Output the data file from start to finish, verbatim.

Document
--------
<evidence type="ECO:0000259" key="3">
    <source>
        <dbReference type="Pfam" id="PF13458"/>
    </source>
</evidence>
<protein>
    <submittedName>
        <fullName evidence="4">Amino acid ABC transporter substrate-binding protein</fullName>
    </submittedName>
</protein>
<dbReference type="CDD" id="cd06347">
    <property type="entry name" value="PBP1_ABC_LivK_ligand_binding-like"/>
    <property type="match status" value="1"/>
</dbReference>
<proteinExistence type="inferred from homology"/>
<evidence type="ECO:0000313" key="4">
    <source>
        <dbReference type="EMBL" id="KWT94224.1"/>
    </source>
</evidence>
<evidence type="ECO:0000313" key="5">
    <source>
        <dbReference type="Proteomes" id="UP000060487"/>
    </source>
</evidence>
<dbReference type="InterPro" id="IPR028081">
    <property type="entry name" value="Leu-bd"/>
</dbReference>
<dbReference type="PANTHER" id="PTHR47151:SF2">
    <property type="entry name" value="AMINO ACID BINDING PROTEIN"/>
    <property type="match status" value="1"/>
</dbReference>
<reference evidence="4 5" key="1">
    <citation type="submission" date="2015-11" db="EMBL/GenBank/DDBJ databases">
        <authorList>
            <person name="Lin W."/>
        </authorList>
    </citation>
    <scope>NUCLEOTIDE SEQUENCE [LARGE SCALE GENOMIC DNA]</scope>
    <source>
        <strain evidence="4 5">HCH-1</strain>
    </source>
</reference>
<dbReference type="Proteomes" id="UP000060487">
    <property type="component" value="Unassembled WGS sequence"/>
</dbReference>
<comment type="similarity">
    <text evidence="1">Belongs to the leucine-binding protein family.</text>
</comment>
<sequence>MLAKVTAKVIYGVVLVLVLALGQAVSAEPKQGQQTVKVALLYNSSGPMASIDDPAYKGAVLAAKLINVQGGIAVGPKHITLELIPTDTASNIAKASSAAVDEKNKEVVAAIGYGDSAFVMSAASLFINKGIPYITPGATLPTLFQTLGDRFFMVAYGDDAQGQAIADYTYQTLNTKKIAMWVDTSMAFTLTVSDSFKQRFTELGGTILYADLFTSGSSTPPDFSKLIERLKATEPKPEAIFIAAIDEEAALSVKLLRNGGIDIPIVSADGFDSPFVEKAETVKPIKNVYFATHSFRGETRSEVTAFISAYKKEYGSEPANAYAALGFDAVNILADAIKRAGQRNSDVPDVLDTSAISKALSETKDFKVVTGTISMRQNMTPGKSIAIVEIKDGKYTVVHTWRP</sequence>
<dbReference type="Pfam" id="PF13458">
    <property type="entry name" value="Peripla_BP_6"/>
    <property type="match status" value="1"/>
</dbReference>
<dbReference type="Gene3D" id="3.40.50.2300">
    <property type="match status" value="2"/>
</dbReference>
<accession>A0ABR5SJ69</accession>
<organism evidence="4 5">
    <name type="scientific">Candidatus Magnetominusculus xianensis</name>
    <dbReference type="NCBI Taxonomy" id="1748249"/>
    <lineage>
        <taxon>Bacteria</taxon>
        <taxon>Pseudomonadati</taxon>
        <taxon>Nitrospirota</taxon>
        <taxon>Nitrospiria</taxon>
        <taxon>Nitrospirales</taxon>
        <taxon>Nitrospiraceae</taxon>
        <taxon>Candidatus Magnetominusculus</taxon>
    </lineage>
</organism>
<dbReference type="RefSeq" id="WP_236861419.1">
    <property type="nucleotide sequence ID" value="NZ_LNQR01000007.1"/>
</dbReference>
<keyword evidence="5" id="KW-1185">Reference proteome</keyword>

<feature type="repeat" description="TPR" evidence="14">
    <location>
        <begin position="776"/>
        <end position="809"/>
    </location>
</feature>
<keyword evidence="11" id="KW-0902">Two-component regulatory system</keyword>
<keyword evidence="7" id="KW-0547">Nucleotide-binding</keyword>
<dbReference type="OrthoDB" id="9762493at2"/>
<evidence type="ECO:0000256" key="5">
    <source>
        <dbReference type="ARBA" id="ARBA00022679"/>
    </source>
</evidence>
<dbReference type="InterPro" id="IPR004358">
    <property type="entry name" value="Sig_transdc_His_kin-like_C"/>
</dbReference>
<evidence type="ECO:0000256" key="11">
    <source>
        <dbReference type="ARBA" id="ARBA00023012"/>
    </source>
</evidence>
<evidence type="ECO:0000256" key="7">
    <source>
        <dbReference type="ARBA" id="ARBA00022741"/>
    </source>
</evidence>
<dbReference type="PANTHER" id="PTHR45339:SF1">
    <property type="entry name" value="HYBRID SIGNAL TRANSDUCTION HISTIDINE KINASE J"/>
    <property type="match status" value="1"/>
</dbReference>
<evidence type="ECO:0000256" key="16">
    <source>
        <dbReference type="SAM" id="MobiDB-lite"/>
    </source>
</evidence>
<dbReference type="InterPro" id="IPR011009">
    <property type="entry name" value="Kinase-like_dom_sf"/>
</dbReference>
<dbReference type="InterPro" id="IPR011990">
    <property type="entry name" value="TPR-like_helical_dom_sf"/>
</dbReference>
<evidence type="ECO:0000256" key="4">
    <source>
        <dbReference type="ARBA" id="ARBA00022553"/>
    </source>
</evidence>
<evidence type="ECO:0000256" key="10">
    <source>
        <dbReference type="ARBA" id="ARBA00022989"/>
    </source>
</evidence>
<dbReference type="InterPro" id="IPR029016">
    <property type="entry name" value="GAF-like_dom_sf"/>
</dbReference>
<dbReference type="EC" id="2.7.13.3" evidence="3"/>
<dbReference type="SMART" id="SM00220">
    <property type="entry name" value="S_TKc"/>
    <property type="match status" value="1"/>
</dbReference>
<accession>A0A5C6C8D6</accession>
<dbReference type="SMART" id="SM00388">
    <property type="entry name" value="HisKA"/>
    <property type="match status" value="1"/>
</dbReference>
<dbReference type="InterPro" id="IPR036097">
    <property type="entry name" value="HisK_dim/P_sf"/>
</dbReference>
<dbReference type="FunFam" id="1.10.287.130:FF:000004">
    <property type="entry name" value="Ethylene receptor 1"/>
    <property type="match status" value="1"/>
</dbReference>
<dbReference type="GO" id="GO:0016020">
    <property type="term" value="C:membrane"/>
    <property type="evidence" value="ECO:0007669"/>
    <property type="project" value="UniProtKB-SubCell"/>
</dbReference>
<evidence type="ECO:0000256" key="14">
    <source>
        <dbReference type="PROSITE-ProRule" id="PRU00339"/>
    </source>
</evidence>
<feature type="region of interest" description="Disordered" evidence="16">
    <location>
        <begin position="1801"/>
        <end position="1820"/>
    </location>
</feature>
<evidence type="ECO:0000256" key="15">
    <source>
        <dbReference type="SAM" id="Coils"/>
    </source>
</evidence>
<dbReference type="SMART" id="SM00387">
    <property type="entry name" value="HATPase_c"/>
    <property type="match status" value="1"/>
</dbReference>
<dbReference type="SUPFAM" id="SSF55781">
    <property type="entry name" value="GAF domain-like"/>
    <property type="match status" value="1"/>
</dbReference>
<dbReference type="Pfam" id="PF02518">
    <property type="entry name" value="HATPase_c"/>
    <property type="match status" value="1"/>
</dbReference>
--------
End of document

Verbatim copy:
<evidence type="ECO:0000259" key="3">
    <source>
        <dbReference type="Pfam" id="PF13458"/>
    </source>
</evidence>
<protein>
    <submittedName>
        <fullName evidence="4">Amino acid ABC transporter substrate-binding protein</fullName>
    </submittedName>
</protein>
<dbReference type="CDD" id="cd06347">
    <property type="entry name" value="PBP1_ABC_LivK_ligand_binding-like"/>
    <property type="match status" value="1"/>
</dbReference>
<proteinExistence type="inferred from homology"/>
<evidence type="ECO:0000313" key="4">
    <source>
        <dbReference type="EMBL" id="KWT94224.1"/>
    </source>
</evidence>
<evidence type="ECO:0000313" key="5">
    <source>
        <dbReference type="Proteomes" id="UP000060487"/>
    </source>
</evidence>
<dbReference type="InterPro" id="IPR028081">
    <property type="entry name" value="Leu-bd"/>
</dbReference>
<dbReference type="PANTHER" id="PTHR47151:SF2">
    <property type="entry name" value="AMINO ACID BINDING PROTEIN"/>
    <property type="match status" value="1"/>
</dbReference>
<reference evidence="4 5" key="1">
    <citation type="submission" date="2015-11" db="EMBL/GenBank/DDBJ databases">
        <authorList>
            <person name="Lin W."/>
        </authorList>
    </citation>
    <scope>NUCLEOTIDE SEQUENCE [LARGE SCALE GENOMIC DNA]</scope>
    <source>
        <strain evidence="4 5">HCH-1</strain>
    </source>
</reference>
<dbReference type="Proteomes" id="UP000060487">
    <property type="component" value="Unassembled WGS sequence"/>
</dbReference>
<comment type="similarity">
    <text evidence="1">Belongs to the leucine-binding protein family.</text>
</comment>
<sequence>MLAKVTAKVIYGVVLVLVLALGQAVSAEPKQGQQTVKVALLYNSSGPMASIDDPAYKGAVLAAKLINVQGGIAVGPKHITLELIPTDTASNIAKASSAAVDEKNKEVVAAIGYGDSAFVMSAASLFINKGIPYITPGATLPTLFQTLGDRFFMVAYGDDAQGQAIADYTYQTLNTKKIAMWVDTSMAFTLTVSDSFKQRFTELGGTILYADLFTSGSSTPPDFSKLIERLKATEPKPEAIFIAAIDEEAALSVKLLRNGGIDIPIVSADGFDSPFVEKAETVKPIKNVYFATHSFRGETRSEVTAFISAYKKEYGSEPANAYAALGFDAVNILADAIKRAGQRNSDVPDVLDTSAISKALSETKDFKVVTGTISMRQNMTPGKSIAIVEIKDGKYTVVHTWRP</sequence>
<dbReference type="Pfam" id="PF13458">
    <property type="entry name" value="Peripla_BP_6"/>
    <property type="match status" value="1"/>
</dbReference>
<dbReference type="Gene3D" id="3.40.50.2300">
    <property type="match status" value="2"/>
</dbReference>
<accession>A0ABR5SJ69</accession>
<organism evidence="4 5">
    <name type="scientific">Candidatus Magnetominusculus xianensis</name>
    <dbReference type="NCBI Taxonomy" id="1748249"/>
    <lineage>
        <taxon>Bacteria</taxon>
        <taxon>Pseudomonadati</taxon>
        <taxon>Nitrospirota</taxon>
        <taxon>Nitrospiria</taxon>
        <taxon>Nitrospirales</taxon>
        <taxon>Nitrospiraceae</taxon>
        <taxon>Candidatus Magnetominusculus</taxon>
    </lineage>
</organism>
<dbReference type="RefSeq" id="WP_236861419.1">
    <property type="nucleotide sequence ID" value="NZ_LNQR01000007.1"/>
</dbReference>
<keyword evidence="5" id="KW-1185">Reference proteome</keyword>

<feature type="repeat" description="TPR" evidence="14">
    <location>
        <begin position="776"/>
        <end position="809"/>
    </location>
</feature>
<keyword evidence="11" id="KW-0902">Two-component regulatory system</keyword>
<keyword evidence="7" id="KW-0547">Nucleotide-binding</keyword>
<dbReference type="OrthoDB" id="9762493at2"/>
<evidence type="ECO:0000256" key="5">
    <source>
        <dbReference type="ARBA" id="ARBA00022679"/>
    </source>
</evidence>
<dbReference type="InterPro" id="IPR004358">
    <property type="entry name" value="Sig_transdc_His_kin-like_C"/>
</dbReference>
<evidence type="ECO:0000256" key="11">
    <source>
        <dbReference type="ARBA" id="ARBA00023012"/>
    </source>
</evidence>
<evidence type="ECO:0000256" key="7">
    <source>
        <dbReference type="ARBA" id="ARBA00022741"/>
    </source>
</evidence>
<dbReference type="PANTHER" id="PTHR45339:SF1">
    <property type="entry name" value="HYBRID SIGNAL TRANSDUCTION HISTIDINE KINASE J"/>
    <property type="match status" value="1"/>
</dbReference>
<evidence type="ECO:0000256" key="16">
    <source>
        <dbReference type="SAM" id="MobiDB-lite"/>
    </source>
</evidence>
<dbReference type="InterPro" id="IPR011009">
    <property type="entry name" value="Kinase-like_dom_sf"/>
</dbReference>
<dbReference type="InterPro" id="IPR011990">
    <property type="entry name" value="TPR-like_helical_dom_sf"/>
</dbReference>
<evidence type="ECO:0000256" key="4">
    <source>
        <dbReference type="ARBA" id="ARBA00022553"/>
    </source>
</evidence>
<evidence type="ECO:0000256" key="10">
    <source>
        <dbReference type="ARBA" id="ARBA00022989"/>
    </source>
</evidence>
<dbReference type="InterPro" id="IPR029016">
    <property type="entry name" value="GAF-like_dom_sf"/>
</dbReference>
<dbReference type="EC" id="2.7.13.3" evidence="3"/>
<dbReference type="SMART" id="SM00220">
    <property type="entry name" value="S_TKc"/>
    <property type="match status" value="1"/>
</dbReference>
<accession>A0A5C6C8D6</accession>
<dbReference type="SMART" id="SM00388">
    <property type="entry name" value="HisKA"/>
    <property type="match status" value="1"/>
</dbReference>
<dbReference type="InterPro" id="IPR036097">
    <property type="entry name" value="HisK_dim/P_sf"/>
</dbReference>
<dbReference type="FunFam" id="1.10.287.130:FF:000004">
    <property type="entry name" value="Ethylene receptor 1"/>
    <property type="match status" value="1"/>
</dbReference>
<dbReference type="GO" id="GO:0016020">
    <property type="term" value="C:membrane"/>
    <property type="evidence" value="ECO:0007669"/>
    <property type="project" value="UniProtKB-SubCell"/>
</dbReference>
<evidence type="ECO:0000256" key="14">
    <source>
        <dbReference type="PROSITE-ProRule" id="PRU00339"/>
    </source>
</evidence>
<feature type="region of interest" description="Disordered" evidence="16">
    <location>
        <begin position="1801"/>
        <end position="1820"/>
    </location>
</feature>
<evidence type="ECO:0000256" key="15">
    <source>
        <dbReference type="SAM" id="Coils"/>
    </source>
</evidence>
<dbReference type="SMART" id="SM00387">
    <property type="entry name" value="HATPase_c"/>
    <property type="match status" value="1"/>
</dbReference>
<dbReference type="SUPFAM" id="SSF55781">
    <property type="entry name" value="GAF domain-like"/>
    <property type="match status" value="1"/>
</dbReference>
<dbReference type="Pfam" id="PF02518">
    <property type="entry name" value="HATPase_c"/>
    <property type="match status" value="1"/>
</dbReference>